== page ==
(Fox Lake) The Fox Lake Fire Department is stressing the importance of understanding thin ice conditions in the wake of an incident Saturday Morning where two men escaped injury when their vehicle broke through the thin ice of Fox Lake. Occurring near Maple Point, the men were driving a full size 2500 series pick-up truck with attached plow, which quickly fell to the bottom of the lake, unable to be supported by the thin ice. Both men were able to escape the vehicle and were transported back to the Boathouse wit the help of another fisherman. Neither of the men were injured with only one getting a bit wet from the frigid lake water. The Fox Lake Fire Department’s Ice Rescue Team and Emergency Medical Services responded to the scene, where Fire Chief Aaron Paul says they were thankful that the team didn’t have to go out and rescue anyone in this very cold weather. Chief Paul urges those who are venturing out on our local lakes to contact local bait shops or business owners that might be aware of dangerous areas on the water.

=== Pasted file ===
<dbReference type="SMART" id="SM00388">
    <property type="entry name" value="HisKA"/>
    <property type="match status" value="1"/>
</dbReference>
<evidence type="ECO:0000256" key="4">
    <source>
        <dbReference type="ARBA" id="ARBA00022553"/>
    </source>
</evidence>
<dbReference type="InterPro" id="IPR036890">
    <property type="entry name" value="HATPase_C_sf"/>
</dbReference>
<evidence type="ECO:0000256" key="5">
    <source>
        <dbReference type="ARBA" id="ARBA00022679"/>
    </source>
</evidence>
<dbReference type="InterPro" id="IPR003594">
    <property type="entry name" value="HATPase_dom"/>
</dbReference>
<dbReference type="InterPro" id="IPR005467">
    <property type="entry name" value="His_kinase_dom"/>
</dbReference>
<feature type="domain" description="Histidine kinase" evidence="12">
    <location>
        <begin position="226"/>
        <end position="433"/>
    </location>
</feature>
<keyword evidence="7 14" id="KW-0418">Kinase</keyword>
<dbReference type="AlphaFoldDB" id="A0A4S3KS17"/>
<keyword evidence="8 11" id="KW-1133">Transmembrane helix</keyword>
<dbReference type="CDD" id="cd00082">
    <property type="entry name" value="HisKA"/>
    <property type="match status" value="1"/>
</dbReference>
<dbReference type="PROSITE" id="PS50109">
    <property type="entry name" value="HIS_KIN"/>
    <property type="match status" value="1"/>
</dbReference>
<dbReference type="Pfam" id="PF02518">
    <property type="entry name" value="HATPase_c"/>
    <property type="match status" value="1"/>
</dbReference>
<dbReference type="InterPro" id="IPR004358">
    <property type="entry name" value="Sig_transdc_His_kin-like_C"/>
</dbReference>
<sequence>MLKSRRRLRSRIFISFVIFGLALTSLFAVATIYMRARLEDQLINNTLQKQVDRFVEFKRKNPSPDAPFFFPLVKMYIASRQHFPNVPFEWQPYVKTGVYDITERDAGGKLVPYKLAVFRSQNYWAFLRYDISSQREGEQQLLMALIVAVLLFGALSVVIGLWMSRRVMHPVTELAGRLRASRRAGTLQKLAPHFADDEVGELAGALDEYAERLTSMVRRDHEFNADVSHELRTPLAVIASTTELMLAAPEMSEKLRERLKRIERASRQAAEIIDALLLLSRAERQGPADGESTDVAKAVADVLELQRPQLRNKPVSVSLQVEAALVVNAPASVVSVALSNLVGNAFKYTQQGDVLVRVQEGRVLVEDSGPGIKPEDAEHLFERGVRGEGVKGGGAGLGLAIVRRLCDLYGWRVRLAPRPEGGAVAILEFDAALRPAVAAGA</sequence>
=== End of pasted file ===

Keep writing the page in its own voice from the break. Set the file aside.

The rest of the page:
Occurrences like this stress the importance of understanding ice conditions and knowing to never consider ice to be safe even in cold weather. Springs, dams, and aeration equipment on the lakes can make for hidden areas of thin ice which can be extremely dangerous if you are unfamiliar with their locations. Emergency Management officials wish to remind the public that ice conditions can change hourly, and that many individuals die every year from falling through the ice. Chief Paul also stressed that incidents like this can also put the lives of many rescuers in danger also.
If you witness someone fall through the ice call for help immediately, do not attempt to go onto the ice to save the person or you may become another victim, instead find an object to throw or extend to the victim. When reporting the emergency identify exactly where you are standing and try to identify surrounding points that may help to locate exactly where the victim fell through, this will help rescuers if the victim slips beneath the ice or water.